S.F. Gay Men’s Chorus Finds a Permanent Home After 45 Years

The Pansy L. Chan and Terrence D. Chan National Queer Arts Center, located in S.F.’s Mission District (Courtesy of SFGMC)

Although the San Francisco Gay Men’s Chorus, forged in the aftermath of the assassination of supervisor Harvey Milk and mayor George Moscone, has existed for 45 years, it has never truly had a home. Late last year, that all changed in a big way.

“We’re the only gay men’s chorus in the world to own our own building. And that means a lot not just for the community and the space we’re able to provide for our own membership, but also for other organizations that have queer accessibility as part of their mission,” artistic director Jacob Stensberg says about the four-story, 23,000-square-foot, 1930s art deco building, located in the Mission District.

Stensberg says the building now has a completely renovated first floor with full ADA accessibility (even on the stage), a new art gallery, state-of-the-art lighting and sound systems and, on the third floor, space for 40 to 120 people to have rehearsals, dinners and special events that is also available to the community at large.

“When I look for events to go to, I’ve always looked for a building like ours that I know will have queer-friendly programming and it will be relevant, it will be entertaining, it will be something that I believe will make a difference,” says Stensberg, who moved to the Bay Area for the job almost two years ago.

And with the new center come some big ideas, including initiatives launching next year like a tour to Iowa, Nebraska and Minnesota, which are seeing “obscene amounts of anti-trans legislation,” and a project called Memory Keepers, which will be a platform for queer elders to give their first-person narrative of the activist history of San Francisco. “One of the threats to our community is the simple act of forgetting, forgetting the history, forgetting where we’ve come from and forgetting the giants whose shoulders we stand on,” Stensberg says about the importance of the project.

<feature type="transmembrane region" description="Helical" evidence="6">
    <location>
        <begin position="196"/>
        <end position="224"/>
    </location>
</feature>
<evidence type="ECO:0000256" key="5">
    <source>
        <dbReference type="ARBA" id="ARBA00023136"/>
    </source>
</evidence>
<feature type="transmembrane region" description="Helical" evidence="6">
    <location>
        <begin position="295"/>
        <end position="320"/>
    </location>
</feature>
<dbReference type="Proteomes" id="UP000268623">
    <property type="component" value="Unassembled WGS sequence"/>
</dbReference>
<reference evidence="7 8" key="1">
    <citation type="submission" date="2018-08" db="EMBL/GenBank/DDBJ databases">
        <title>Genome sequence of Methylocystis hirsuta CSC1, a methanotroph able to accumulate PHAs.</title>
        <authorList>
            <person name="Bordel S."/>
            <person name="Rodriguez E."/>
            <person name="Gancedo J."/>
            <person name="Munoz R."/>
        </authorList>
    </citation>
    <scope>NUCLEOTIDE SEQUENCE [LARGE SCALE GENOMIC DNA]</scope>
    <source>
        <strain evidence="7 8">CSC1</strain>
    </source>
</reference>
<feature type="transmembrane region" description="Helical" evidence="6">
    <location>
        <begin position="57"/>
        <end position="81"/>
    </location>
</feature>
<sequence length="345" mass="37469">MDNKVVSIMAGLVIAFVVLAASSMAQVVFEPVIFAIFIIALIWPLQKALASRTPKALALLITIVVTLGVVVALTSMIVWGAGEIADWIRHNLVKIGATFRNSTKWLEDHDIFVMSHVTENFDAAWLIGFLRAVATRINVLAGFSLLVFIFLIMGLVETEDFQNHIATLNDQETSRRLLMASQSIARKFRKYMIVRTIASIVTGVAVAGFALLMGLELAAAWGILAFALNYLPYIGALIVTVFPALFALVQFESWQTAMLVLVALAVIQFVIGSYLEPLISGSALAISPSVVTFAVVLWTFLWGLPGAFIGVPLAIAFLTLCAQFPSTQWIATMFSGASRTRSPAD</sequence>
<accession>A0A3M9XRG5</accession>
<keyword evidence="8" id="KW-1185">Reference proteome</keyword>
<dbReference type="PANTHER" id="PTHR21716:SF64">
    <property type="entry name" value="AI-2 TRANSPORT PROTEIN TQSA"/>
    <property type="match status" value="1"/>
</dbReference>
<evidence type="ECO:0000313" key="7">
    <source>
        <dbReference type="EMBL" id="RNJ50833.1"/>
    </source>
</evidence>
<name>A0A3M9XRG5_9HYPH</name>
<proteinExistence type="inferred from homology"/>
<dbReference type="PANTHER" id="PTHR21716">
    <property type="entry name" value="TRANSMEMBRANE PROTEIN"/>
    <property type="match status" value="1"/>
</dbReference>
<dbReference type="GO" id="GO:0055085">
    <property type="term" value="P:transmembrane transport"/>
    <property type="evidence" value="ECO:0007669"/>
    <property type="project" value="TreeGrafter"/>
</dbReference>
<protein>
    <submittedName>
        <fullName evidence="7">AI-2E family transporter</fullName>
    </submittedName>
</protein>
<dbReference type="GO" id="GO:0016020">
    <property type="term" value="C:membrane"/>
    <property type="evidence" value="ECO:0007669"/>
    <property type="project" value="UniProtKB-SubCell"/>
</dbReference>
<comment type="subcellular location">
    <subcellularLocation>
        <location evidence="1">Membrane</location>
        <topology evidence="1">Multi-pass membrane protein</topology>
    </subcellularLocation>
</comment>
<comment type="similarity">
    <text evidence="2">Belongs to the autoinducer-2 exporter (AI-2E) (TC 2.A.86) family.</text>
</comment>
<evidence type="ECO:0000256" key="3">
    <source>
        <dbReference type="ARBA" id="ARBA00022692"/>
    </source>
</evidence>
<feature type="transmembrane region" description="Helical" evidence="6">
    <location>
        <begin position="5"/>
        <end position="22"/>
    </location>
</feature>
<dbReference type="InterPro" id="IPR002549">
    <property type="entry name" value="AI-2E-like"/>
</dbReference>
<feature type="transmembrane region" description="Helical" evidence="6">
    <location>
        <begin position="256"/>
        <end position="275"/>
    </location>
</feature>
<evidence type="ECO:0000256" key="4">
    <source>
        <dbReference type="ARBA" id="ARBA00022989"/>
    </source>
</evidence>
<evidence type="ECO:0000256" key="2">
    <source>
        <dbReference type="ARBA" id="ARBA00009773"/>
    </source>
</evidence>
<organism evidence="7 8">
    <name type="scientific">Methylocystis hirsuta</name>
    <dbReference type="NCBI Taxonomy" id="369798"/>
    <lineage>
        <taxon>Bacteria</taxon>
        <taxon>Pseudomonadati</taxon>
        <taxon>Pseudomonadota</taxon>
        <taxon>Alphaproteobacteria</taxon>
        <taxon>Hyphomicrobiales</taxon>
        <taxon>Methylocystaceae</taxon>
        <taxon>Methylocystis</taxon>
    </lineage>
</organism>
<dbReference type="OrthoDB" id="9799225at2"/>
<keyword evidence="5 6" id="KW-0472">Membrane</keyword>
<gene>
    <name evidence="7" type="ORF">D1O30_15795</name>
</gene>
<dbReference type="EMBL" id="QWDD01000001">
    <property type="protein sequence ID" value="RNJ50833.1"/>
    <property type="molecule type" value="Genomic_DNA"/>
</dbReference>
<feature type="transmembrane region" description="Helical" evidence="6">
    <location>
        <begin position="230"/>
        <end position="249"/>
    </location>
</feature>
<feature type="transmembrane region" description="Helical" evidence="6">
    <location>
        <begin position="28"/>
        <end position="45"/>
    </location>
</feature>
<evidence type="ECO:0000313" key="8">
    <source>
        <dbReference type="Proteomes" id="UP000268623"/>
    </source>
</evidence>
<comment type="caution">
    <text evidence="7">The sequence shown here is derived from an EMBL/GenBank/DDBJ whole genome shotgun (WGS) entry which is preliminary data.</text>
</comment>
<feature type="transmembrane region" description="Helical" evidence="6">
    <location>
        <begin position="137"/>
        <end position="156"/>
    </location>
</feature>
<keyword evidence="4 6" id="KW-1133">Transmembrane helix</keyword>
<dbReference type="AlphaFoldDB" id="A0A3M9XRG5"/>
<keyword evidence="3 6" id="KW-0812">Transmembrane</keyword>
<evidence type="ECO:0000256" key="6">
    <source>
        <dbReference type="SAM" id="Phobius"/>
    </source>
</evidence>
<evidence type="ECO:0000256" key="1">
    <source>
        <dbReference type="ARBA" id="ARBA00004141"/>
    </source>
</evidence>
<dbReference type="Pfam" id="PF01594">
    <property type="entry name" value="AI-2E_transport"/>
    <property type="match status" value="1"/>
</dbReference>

There is also an effort to bring the school outreach that SFGMC singers have been doing on their own time in-house, now that they can present more robust programs at the center. “We have a curriculum that we share with children that uses storytelling and song to help give kids the strength to live authentically and be themselves in spaces that are safe to do so,” says Stensberg.

The three-year campaign to acquire and renovate the building, formerly the Bahá’í Center, got its start when the previous owners decided to sell — but they wanted the building to remain a community center and offered it to the chorus first. Jumping at the chance, the SFGMC started requesting donations from the community and also received help from numerous city and state leaders including then-supervisor Matt Haney, who was able to secure $250,000.

And when it came time name to the center, only one honoree made sense: it had to be chorus founding member Terrence Chan. “He is a magical man who was present at the very first rehearsal on October 30, 1978. He was present at the first performance, which was only five weeks later on November 27, on the steps of city hall for the candlelight vigil [for Milk and Moscone],” Stensberg says. And “when the conversation of what would having a home look like, he and his partner, Edward Sell, were ready to make a commitment that they knew could help launch the chorus into its next 45 years.”

San Francisco Gay Men's Chorus
Photo by Stefan Cohen